Richard Rowan

Born: Northampton
Lives and works: Wimbledon, London
Awards: Daily Mail 'Artist of the Year' (1992)
Exhibitions: Aurora Borealis (2018)
“You can do anything, go anywhere, and see anything. The whole of nature is yours, it’s up to you what you do with it.”

The Autumn Collection | 2021

An innovator of the lost art of painting on glass, Richard Rowan has braved the world's terrains to create landscapes that illustrate the power of nature. From the Icelandic wilderness to the fiery horizons of Thailand and towering mountains of Norway, his atmospheric scenes have been created using his unique reverse painting technique, whereby he paints backwards on a sheet of glass. Allowing viewers to escape from everyday life, his contemporary pieces respond to the light, creating a sense of intrigue in any living space. 


As the only fine artist successfully creating artworks in this style, Richard has become a part of the history and legacy of the glass art form, which dates back to Roman times and can also be seen in the Gothic period of the 12th century. Unlike canvas, glass interacts with the light, bringing the painting to life. Changing the lights and ambience in your room will create different effects, echoing the transformative power of natural phenomena like the northern lights, sunrise and lightning. 

The exhilarating unpredictability of nature has taken Richard around the world. His Aurora Borealis collection saw him travel to Iceland, where, accompanied by a local photographer and filmmaker, he drove out into the wild terrains to capture the wide skies, shooting rays, magical glow and hypnotic dancing of light. Closer to home, he explores the British landscape with his wife and two children, who are often symbolised in his paintings by four birds or stars. Through each artwork, he hopes to make viewers feel alive and want to "roam the land, fly in the sky, search for the stars.” 

Richard's landscapes are so detailed that they are often mistaken for photographs, when in fact each one has been meticulously painted by hand using his reverse painting technique. Classical influences include the work of J.M.W. Turner and even Michelangelo. Painted en plein air (outside) like the Impressionist painters of the late 19th century, his artworks evoke the passion and drama of the Romantic movement, along with the storytelling element of the Renaissance. Like the Dutch artists of the 17th century, Richard emphasises clouds in his skyscapes, while his focus on light and the effects of the weather echoes the work of Claude Monet and Pierre-Auguste Renoir.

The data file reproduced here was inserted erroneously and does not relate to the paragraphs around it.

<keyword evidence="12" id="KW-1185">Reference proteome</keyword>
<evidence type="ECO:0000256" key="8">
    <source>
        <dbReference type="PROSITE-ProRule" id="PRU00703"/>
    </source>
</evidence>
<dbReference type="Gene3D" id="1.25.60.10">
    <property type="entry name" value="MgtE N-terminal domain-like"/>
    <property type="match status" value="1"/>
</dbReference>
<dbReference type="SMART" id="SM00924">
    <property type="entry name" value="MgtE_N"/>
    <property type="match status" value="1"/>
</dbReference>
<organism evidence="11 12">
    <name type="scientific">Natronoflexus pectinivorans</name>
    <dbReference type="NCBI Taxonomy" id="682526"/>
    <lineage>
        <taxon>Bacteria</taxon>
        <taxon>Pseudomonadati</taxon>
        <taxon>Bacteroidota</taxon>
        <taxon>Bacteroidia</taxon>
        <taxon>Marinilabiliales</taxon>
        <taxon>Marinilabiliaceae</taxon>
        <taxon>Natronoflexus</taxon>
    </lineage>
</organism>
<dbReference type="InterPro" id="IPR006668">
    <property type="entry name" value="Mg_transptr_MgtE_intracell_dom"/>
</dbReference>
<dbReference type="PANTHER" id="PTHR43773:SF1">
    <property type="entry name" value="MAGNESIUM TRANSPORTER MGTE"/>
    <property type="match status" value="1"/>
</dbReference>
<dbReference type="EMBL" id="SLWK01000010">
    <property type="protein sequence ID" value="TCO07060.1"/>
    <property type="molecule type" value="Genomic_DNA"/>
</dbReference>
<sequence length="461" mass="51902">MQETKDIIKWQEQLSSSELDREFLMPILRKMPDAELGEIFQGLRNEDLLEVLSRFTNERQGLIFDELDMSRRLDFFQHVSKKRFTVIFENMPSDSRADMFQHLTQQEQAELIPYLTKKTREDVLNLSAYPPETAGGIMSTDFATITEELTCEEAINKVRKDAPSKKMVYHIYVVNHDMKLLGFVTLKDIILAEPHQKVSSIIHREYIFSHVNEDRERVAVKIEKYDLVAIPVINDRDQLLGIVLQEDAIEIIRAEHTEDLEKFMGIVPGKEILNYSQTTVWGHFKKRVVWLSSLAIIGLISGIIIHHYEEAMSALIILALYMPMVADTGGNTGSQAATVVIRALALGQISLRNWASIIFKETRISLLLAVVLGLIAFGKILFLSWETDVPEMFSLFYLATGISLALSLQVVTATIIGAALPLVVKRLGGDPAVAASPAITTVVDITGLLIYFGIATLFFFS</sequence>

Richard says: “The great thing about doing shows and meeting people is discovering how they see the work. Some people are in tears looking at it, while others say it was in their home for a dinner party and it got them talking about art all night. It’s amazing that it can go from something that decorates a house to sparking a conversation.”

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Inside the world of Richard Rowan

Richard's studio is at the end of the garden at his Victorian house near Wimbledon. From where he stands, he can see his children playing in the house and garden; this is important to him, as he wants them to be a part of his creative journey. His son's fear of lightning inspired him to paint artworks depicting this natural phenomenon, whilst his daughter's panoramic photographs pushed him to explore his scenes from different viewpoints. His family are also represented in his paintings by stars and birds.

He is known for his back-to-front painting technique, whereby he paints in oils on the opposite side of the glass. Used by decorative painters in the 19th century to embellish luxury furnishings, this painstaking method sees Richard completely reverse the traditional painting layers, starting with the foreground and the finer details before working backwards into the background. To achieve this, he has created his own tools, including cutting the handles of paintbrushes so he can work underneath the glass. The glass is baked in a makeshift box after each layer, where it dries out over two weeks before Richard scratches out the paint and removes layers with a palette knife to add detail. On each of Richard's original artworks is a transparent viewing panel to allow collectors to see the process behind their creation. 

Experimentation is a key factor of Richard's artistic evolution: he experimented with acetates at university before painting on discarded glass whilst working at Formula One. Wherever he is in the world, he takes reference photographs and sketches, which he transforms when painting his finished work. Each original painting becomes littered with post-it notes as Richard adds details and ideas. All of his pieces are created whilst listening to music, which can include anything from classical piano by the Italian composer Ludovico Einaudi to songs from the Batman soundtrack. You can find out which song Richard listened to by clicking on the individual artwork. 

Richard says: “I do like to challenge myself with difficult work. Painting in oil on glass can make you want to tear your hair out, but it is also satisfying at the same time. When I sit down to paint, I want to paint better than the last time; pushing the boundaries of what I can do. Once I finish a painting, I want people to look at the piece and be drawn in and find themselves in my work.” 

From the blog

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Magazines and brochures

Fine Art Collector | Spring 2021

Showcasing the very best of our artworks, along with behind-the-scenes updates and interviews, the new issue of our Fine Art Collector magazine is a must-read!

Fine Art Collector | 2020

Showcasing the very best of our artworks, along with behind-the-scenes updates and interviews, the new issue of our Fine Art Collector magazine is a must-read!

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